Fast, frigid rivers have been fatal |

Fast, frigid rivers have been fatal

Photo by David Bunker/Sierra SunDoc Holoday, a firefighter with the Truckee Fire Protection District, walks onto the banks of the Truckee River Thursday after being pulled from the water during a practice exercise by firefighter Kevin McKechnie.

The swollen waters of the Truckee River have already claimed one life this year, and officials are training for a potentially busy river rescue season.Rescuers have not found the body of Edward Wilt, a 20 year old from Sun Valley, Nev., who they believe drowned Monday after jumping into the Truckee River east of Reno.The incident illustrates the danger of rivers gorged by a snowpack that is more than one and a half times its normal size for this time of year, and is quickly melting under sunny skies.The snowpack is nearly 30 percent above the level it registered last year at this date, according to water experts. The potential for more rescues has prompted emergency crews to train and prepare for the spring and summer boating and rafting season.The Truckee Fire Protection District is practicing river rescue techniques on the Truckee River this week.This river, with its high flows, always has its obstacles, said Truckee Fire Protection District Capt. Steve Tennant.Swift water, cold temperatures and strainers obstacles like logs, branches or other debris are the greatest dangers every spring, he said.Last year firefighters rescued boaters and swimmers near Hirschdale, at Truckee River Regional Park and along Olympic Heights, Tennant said.A lot of them get out there with their bathing suits on and its nice weather, and they forget how cold the water is, he said.The Nevada County Consolidated Fire District was also in the water on the South Yuba River Tuesday, practicing maneuvers in swift water.Responders use thermal suits, body boards, rafts and ropes to conduct rescues.Spring runoff has filled most reservoirs, officials said, causing them to spill very cold water into area rivers. The flows, said Lisa Randle of PG&E, will fluctuate up and down with the warming and cool of the day creating a condition called pulsing, or the rising and falling of the amount of water flow.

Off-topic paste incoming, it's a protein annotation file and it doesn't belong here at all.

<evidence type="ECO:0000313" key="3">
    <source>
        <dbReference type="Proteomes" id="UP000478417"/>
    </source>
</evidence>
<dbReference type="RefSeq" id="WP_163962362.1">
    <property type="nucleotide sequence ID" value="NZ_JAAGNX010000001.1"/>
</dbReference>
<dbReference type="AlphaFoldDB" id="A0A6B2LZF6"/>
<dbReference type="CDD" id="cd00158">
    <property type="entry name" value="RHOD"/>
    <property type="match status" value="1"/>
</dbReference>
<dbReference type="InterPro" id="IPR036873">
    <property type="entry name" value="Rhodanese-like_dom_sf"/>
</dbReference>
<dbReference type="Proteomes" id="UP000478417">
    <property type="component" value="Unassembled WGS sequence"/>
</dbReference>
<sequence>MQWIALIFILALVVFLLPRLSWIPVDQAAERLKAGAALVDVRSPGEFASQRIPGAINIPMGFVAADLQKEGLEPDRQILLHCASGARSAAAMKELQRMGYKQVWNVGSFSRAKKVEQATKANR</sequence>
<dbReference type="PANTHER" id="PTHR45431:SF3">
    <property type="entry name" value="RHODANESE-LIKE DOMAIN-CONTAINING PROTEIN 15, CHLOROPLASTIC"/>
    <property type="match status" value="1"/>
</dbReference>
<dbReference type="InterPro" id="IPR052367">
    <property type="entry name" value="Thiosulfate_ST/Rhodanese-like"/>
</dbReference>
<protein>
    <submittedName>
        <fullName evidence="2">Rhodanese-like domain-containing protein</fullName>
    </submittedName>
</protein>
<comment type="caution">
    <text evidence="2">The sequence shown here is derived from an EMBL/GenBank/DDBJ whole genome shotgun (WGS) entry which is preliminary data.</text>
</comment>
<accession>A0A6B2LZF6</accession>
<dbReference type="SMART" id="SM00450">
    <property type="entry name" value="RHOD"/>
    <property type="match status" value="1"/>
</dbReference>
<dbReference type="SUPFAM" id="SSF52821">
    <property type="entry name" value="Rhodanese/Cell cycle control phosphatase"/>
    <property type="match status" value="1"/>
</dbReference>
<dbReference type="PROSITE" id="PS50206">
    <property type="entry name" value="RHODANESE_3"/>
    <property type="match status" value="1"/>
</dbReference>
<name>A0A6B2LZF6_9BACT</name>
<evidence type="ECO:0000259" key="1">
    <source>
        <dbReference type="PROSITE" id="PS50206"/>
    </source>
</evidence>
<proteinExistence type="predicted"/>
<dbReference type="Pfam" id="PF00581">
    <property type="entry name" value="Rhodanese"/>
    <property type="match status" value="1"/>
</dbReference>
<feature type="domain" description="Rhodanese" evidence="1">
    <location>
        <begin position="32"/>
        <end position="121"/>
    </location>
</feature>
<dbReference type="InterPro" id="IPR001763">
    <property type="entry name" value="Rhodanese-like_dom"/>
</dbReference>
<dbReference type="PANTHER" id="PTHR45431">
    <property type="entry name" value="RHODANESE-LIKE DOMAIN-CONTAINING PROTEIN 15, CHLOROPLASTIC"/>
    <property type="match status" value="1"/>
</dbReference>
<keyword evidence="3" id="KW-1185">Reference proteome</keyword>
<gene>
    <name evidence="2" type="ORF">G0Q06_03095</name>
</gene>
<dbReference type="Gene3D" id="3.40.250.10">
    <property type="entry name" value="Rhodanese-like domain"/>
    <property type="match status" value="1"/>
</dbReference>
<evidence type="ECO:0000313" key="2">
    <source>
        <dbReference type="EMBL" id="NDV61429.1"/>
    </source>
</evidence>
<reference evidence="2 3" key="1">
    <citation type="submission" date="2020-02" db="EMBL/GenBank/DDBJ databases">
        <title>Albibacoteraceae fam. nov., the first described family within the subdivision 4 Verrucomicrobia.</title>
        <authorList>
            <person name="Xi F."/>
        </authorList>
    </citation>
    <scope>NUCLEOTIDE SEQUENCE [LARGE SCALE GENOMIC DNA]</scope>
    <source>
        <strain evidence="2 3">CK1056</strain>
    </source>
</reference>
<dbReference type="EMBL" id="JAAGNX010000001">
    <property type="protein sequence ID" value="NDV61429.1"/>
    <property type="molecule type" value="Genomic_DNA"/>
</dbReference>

The Department of Boating and Waterways offers the following tips on keeping safe while recreating on or around rivers, streams and lakes: Kayakers and canoeists need to be prepared for swift water, which expects to be stronger than usual and certainly colder. Watch for floating hazards such as limbs, logs, bark and other debris carried downstream by heavy rainfall and run-off. Watch for submerged hazards such as rocks, logs and other debris not easily seen as waters recede. Keeping speed down while boating will allow more time to avoid such debris and hazards. Wear a wetsuit, a lifejacket and a helmet, and carry two ways to call for help, such as a cell phone in a plastic bag and a whistle tied to your lifejacket, an air horn and a mirror. Cold water can trigger cardiac arrest or cause hyperventilation that contributes to fatigue and can cause even the strongest swimmers to become overwhelmed in swift water.-The Associated Press and The Grass Valley Union contributed to this report.

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